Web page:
I put on my brave hat while shaking inside, but after the first leap, I was having a blast. Youâ€™re so securely harnessed in and connected to the zip line that itâ€™s hard to truly feel vulnerable. Plus, our trusted guides, Lindsey and Andi, used their expertise and a bit of humor to take the edge off and make it fun.Â Granted, this probably isnâ€™t as high or as long as zipling down a mountain in Costa Rica, but itâ€™s a fun adventure just the same. And it was just my speed, so to speak.
I didnâ€™t even mind the three rope sky bridges we had to traverse (and Iâ€™ve never gotten on them, even at amusement parks, because Iâ€™m even more terrified of them!), but the harness helped quell that fear, too. We zipped along six lines from one tree platform to another (up to 40 feet high), passing up Lofthaven, the furnished tree house that you can zip to and rent for the night.
Thanks to the drought, there was little water running through the property, but Iâ€™m sure it adds an extra dimension of excitement and natural wonder, so, I definitely hope there will be water on my next visit.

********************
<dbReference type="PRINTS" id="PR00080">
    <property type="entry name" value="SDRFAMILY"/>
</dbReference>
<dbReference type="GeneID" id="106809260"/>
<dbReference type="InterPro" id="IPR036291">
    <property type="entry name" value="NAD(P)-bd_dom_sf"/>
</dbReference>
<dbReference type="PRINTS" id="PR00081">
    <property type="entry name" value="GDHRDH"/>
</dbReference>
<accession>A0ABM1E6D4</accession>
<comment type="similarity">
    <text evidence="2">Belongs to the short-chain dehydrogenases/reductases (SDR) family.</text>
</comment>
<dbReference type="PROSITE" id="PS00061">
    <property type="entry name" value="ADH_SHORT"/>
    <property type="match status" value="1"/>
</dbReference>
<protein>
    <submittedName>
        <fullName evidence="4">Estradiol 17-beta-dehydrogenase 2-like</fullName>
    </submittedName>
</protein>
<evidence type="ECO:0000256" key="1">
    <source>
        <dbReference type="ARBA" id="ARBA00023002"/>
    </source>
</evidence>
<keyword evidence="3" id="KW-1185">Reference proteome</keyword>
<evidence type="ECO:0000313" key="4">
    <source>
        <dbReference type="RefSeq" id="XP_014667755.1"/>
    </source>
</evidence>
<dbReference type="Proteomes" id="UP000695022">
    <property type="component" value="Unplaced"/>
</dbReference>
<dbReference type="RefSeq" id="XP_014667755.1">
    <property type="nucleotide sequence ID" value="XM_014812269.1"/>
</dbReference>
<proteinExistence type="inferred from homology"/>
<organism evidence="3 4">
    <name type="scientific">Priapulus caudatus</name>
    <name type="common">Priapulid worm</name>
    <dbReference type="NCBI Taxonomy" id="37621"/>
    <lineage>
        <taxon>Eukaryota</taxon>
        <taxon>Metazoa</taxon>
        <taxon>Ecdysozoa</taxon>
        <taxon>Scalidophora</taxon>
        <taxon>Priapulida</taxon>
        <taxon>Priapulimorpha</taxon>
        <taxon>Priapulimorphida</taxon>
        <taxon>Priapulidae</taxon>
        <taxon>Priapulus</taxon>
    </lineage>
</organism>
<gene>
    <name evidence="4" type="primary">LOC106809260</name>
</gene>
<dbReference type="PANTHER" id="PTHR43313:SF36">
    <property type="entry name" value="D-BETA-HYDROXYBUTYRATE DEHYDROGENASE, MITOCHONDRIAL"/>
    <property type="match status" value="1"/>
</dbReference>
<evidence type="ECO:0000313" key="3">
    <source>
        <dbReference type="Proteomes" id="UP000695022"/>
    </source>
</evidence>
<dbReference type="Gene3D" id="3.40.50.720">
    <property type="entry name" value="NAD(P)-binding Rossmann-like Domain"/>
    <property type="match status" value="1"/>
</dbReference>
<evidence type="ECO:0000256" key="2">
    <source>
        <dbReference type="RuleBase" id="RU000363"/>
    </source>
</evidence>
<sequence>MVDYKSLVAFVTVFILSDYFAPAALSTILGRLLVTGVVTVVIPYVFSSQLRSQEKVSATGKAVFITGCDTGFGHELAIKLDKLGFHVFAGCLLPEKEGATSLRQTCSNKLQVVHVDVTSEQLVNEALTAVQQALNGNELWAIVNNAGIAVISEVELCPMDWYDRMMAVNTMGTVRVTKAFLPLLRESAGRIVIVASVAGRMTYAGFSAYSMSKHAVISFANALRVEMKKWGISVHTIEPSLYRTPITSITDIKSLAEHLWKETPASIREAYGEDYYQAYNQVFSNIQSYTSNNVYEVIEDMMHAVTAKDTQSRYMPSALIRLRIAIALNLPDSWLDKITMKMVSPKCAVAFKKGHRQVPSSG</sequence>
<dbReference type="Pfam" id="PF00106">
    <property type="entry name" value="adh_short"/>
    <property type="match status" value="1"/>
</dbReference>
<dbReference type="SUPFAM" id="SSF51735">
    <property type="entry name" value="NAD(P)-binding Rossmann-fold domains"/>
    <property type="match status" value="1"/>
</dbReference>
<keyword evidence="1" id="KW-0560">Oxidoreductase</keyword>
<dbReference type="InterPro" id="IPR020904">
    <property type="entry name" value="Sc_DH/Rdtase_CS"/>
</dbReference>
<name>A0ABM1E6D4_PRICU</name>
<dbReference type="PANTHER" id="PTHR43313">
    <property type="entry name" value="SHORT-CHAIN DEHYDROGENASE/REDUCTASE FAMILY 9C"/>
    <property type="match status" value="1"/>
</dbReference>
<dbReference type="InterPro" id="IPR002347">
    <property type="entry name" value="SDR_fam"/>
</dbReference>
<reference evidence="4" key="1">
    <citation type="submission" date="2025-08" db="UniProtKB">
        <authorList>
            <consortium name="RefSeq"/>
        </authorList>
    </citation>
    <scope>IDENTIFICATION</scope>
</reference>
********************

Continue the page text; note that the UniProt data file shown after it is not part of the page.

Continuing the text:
When I go again â€“ and I will â€“ I will try the more challenging tour, which has longer zip lines, and challenges that they say ranges from â€œmoderate to difficult.â€ Iâ€™m up for it!
If youâ€™ve ever had a curiosity about ziplining, but are being held back by fear, I say DO it! If I can, you can.
If you've been, what was your experience like and where did you go?
Last weekend a friend and I attended the opening of Vietnam to Austin: Restoring Community, the first Asian-Amercian exhibit at the Austin History Center. The exhibit, with the help of the Vietnamese American Heritage Foundation, documents the struggles and accomplishments of Austin's largest Asian community, and their contributions as Americans.
For the July 2007 issue of TH, I wrote a story about the hour-long Hidden Kitchens Texas (HKTX) radio special that debuted on NPR a couple of years ago. Produced by The Kitchen Sisters in collaboration with KUT in Austin and narrated by Willie Nelson, the program described under-the-radar kitchens across the state, from a Dallas gas station that serves great tacos to the NASA lab in Houston that develops space food. It was fun writing about that project, and now I have an update: At a S X SW party in Austin a few nights ago, Nikki Silvia and Davia Nelson, aka The Kitchen Sisters, launched a new book based on the rollicking audio programâ€”complete with colorful photos and recipes.